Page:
Back to the Future: What does 2015 have in store?
For those of you who remember the Back to the Future movies, 2015 was the year to which Michael J. Fox travelled forward in time.
The movie predicted that we would be driving flying cars, using hoverboards… more on that later.
I was struck that this year, 2015, seems poised to repeat key aspects of the past.
Notably, there's talk of the renaissance of the US.
The combination of cheaper energy due to shale gas, rising overseas wages, and the long-standing innovative edge has led to a revival of manufacturing, particularly high-end, but also mid-skill industries, such as cars.
That feels like a throwback to a time when Made in America was dominant. That was what Michael J. Fox saw when he went back to the 1950s.
The eurozone also feels like it is going through a repeat of the worst of the crisis that seemed to have finally eased last year.
That's when terms like Grexit, i.e., Greece leaving the euro, were bandied about, and jittery markets led to sell-offs.
Greece's upcoming election on 25 January is causing nervousness.
Yields on Greek's bonds are at unaffordable highs again and there's talk of contagion as the euro plummets to nearly its lowest level since the formation of the single currency.
But, there are now more pan-euro institutions, such as the newly formed banking union, and notably the European Central Bank looks likely to open the taps and inject cash via quantitative easing.
Of course, the fate of the euro, as I've written about before, is more driven by politics than economics. You can read more about that in my colleague Robert Peston's blog.
For China, it seems to be on the same loop of concerns over its debt level and the possibility of a hard landing if it can't successfully restructure its economy away from unsustainable investment.
Economic growth rates are being revised down and even 7.5% won't look to be repeated in 2015.
Lower tax receipts could cause a fiscal squeeze, which won't be welcome as the government seeks to increase urbanisation and social welfare provision.
All the while, Chinese firms are racing ahead with double and even triple digit sales growth.
Indeed, the stock market had skyrocketed by 53% in 2014. This dichotomy was also seen in the mid 2000s when it the economy was roaring ahead with around 10% growth while the stock market lost half of its value.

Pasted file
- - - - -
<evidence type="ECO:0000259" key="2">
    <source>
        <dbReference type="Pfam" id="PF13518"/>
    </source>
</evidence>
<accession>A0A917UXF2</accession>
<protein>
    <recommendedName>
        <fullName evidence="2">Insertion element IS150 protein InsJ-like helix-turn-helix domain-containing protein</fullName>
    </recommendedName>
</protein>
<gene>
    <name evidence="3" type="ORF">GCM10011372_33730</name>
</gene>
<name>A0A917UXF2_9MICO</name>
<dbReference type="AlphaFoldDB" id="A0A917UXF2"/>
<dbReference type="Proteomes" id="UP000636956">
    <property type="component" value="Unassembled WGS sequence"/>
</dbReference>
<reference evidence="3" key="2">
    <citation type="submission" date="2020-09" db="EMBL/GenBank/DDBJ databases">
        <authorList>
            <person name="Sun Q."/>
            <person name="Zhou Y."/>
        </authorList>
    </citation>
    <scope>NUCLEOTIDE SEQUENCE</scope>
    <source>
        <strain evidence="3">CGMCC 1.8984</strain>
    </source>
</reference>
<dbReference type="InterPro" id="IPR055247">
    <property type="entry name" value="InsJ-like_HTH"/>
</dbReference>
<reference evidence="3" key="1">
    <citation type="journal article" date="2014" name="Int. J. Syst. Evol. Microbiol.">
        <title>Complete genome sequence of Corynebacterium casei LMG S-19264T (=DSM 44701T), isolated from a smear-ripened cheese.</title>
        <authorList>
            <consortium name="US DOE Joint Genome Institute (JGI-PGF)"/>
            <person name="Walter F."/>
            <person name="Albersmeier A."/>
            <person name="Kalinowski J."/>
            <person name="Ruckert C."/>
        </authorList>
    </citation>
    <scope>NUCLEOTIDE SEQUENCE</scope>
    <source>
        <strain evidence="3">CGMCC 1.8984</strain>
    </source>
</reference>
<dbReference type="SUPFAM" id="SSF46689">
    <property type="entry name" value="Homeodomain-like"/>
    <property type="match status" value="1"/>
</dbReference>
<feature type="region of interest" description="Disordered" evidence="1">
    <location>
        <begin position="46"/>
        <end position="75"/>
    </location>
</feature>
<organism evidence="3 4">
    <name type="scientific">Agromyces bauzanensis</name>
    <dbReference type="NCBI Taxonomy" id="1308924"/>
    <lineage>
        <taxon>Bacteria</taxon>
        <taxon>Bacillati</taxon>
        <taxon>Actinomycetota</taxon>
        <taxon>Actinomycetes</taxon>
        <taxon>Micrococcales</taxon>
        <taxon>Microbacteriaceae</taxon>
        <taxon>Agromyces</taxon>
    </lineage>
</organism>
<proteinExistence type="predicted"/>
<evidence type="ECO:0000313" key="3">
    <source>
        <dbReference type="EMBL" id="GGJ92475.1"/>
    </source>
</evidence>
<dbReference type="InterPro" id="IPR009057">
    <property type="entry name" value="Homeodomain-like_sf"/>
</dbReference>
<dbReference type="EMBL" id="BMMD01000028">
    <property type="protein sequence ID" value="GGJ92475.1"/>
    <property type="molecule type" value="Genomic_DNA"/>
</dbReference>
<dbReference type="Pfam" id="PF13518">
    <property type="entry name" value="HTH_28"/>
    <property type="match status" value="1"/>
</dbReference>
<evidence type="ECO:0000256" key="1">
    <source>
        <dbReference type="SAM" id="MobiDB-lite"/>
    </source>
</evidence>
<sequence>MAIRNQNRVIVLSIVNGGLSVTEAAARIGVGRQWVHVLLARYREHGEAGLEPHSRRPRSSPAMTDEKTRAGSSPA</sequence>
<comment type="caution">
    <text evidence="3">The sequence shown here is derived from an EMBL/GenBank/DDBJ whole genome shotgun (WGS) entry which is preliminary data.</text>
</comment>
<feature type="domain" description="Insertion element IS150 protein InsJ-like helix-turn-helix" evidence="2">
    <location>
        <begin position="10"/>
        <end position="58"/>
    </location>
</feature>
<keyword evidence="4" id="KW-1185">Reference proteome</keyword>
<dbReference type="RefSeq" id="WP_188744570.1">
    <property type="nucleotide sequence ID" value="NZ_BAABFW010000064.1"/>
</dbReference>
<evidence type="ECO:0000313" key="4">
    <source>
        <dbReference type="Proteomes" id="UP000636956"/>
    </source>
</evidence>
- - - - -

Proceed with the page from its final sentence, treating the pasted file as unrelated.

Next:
There's a reason why the stock market was described then as a casino. Of course, the structure is somewhat different now, but the feeling that we've been here before remains.
For Japan, it is aiming for a revival, in a sense to go back to a time before the 1990s crash, when it was the innovative leader and the country that seemed poised to challenge the US for economic dominance.
Recall that it was the country that was mentioned by Michael J. Fox as producing technologically advanced products in the 1980s.
It is trying to do so again. On my recent trip, I met a robot and have experienced some of the impressive advances in artificial intelligence.
I have also, though, seen the challenges that face a country where corporate culture isn't nimble.
For what it is worth, my outlook for the year is that we are not quite repeating the past but there are echoes of it, which I was reminded of by the Back to the Future movies.
And I do wonder sometimes if politicians and policymakers wish that they could go back in time and change course.
So, coming full circle to the movies — their view of the future isn't too far off-piste. The emergence of hyper-competitive smartphone, social media and e-commerce companies, producing phones with artificial intelligence like Siri and drones that deliver parcels, will continue to push tech boundaries.
It may not be this year, but soon we may all have hoverboards; though probably not a time travelling DeLorean.